Faisal II of Iraq
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|King of Iraq|
|Reign||4 April 1939 – 14 July 1958|
|Regency ended||2 May 1953|
Muhammad Najib ar-Ruba'i, President of Iraq
|Prince 'Abd al-Ilah|
|Born||2 May 1935|
|Died||14 July 1958 (aged 23)|
Baghdad, Arab Federation
Royal Mausoleum, Adhamiyah
|Spouse||Princess Fadila Ibrahim Sultan (Engaged, Faisal II died the day before the wedding)|
|Mother||Aliya of Hejaz|
Faisal II (Arabic: الملك فيصل الثاني Al-Malik Fayṣal Ath-thānī) (2 May 1935 – 14 July 1958) was the last King of Iraq. He reigned from 4 April 1939 until July 1958, when he was killed during the 14 July Revolution. This regicide marked the end of the thirty-seven-year-old Hashemite monarchy in Iraq, which then became a republic.
The only son of King Ghazi of Iraq and Queen Aliya, Faisal acceded to the throne at the age of three after his father was killed in a car crash. A regency was set up under his uncle Prince 'Abd al-Ilah. In 1941 a pro-Axis coup d'état overthrew the regent. The British responded by initiating a brutal invasion of Iraq a month later and restored 'Abd al-Ilah to power. During the Second World War, Faisal was evacuated along with his mother to England, where he attended Harrow School. The regency ended in May 1953 when Faisal came of age.
Faisal's reign grew increasingly unstable against a backdrop of economic inequality coupled with the rise of Communism, anti-imperialist sentiment and mounting Pan-Arab nationalism. The overthrow of the Egyptian monarchy in 1952 and the formation of the United Arab Republic in February 1958 only provided further impetuses to revolution. The Hashemite Arab Federation was formed between Iraq and Jordan in February 1958 with Faisal as its head, which did not quell widespread opposition. In July 1958, a group of Royal Iraqi Army officers led by Abd al-Karim Qasim mounted a coup d'état and overthrew the monarchy. Faisal was executed along with numerous members of his family in the process.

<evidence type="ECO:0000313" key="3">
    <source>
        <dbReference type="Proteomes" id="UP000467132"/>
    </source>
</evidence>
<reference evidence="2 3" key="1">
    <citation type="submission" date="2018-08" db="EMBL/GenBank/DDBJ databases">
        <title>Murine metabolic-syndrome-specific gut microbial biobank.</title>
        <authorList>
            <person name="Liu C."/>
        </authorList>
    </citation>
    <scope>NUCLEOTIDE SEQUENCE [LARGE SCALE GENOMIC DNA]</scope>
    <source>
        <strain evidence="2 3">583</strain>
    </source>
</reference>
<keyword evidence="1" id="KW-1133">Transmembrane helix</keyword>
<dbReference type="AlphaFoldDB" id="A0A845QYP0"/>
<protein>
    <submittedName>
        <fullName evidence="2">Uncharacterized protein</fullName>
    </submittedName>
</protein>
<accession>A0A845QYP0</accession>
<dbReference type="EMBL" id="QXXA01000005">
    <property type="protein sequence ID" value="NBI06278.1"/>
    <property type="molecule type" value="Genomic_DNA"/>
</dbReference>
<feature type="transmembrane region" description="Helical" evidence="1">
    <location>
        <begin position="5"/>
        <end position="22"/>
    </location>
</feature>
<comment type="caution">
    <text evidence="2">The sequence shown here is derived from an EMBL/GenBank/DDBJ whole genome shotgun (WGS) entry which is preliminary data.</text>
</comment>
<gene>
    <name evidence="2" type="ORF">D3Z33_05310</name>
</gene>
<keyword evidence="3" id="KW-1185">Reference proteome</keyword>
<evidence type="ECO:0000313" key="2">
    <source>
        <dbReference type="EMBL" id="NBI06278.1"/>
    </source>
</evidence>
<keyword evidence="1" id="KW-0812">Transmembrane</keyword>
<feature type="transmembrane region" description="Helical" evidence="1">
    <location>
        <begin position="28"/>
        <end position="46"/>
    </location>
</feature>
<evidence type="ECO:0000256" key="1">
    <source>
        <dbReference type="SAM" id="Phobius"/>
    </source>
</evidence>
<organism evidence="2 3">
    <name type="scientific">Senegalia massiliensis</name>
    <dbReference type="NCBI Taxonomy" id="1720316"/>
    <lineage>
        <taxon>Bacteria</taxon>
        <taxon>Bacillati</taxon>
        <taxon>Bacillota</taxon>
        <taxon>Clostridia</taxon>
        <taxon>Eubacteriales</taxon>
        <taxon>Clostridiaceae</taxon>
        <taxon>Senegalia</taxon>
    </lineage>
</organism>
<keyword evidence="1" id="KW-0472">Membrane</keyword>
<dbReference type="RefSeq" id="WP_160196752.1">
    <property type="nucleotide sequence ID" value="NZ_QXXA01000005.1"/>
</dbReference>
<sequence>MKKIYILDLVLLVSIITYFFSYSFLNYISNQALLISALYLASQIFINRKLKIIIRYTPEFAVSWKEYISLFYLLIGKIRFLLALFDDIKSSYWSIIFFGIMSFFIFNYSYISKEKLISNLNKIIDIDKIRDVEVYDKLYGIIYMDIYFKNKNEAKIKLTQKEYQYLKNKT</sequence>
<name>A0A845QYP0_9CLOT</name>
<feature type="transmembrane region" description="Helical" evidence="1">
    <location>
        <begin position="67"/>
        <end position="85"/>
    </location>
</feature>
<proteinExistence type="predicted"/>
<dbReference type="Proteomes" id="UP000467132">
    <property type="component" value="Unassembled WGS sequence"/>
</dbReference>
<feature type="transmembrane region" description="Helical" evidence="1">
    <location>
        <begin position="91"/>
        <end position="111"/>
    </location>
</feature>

Family and early life
Birth and early years
Faisal was the only son of King Ghazi of Iraq and his wife, Queen Aliya, second daughter of 'Ali bin Hussein, King of the Hijaz and Grand Sharif of Mecca. Faisal's father was killed in a mysterious car crash when he was three years old; his uncle, Prince 'Abd al-Ilah, served as regent until Faisal came of age in 1953.
Faisal's childhood coincided with the Second World War, in which the Hashemite Kingdom of Iraq was formally allied with the British Empire and the Allies. In April 1941, his uncle 'Abd al-Ilah was briefly deposed as Regent by a military coup d'état which aimed to align Iraq with the Axis powers. The 1941 coup in Iraq soon led to the Anglo-Iraqi War. German aid proved insufficient, and the puppet 'Abd al-Ilah was restored to power by a combined Allied force composed of the mercenary Jordanian Arab Legion, the Royal Air Force and other British units. Iraq resumed its British overlordship, and at the end of the war joined the United Nations.
During his early years, Faisal was tutored at the royal palace with several other Iraqi boys. During the Second World War, he lived for a time with his mother at Grove Lodge at Winkfield Row in Berkshire in England. As a teenager, Faisal attended Harrow School with his second cousin The Prince Hussein, later to become King Hussein of Jordan. The two boys were close friends, and reportedly planned early on to merge their two realms, to counter what they considered to be the "threat" of Communism and pan-Arab nationalism.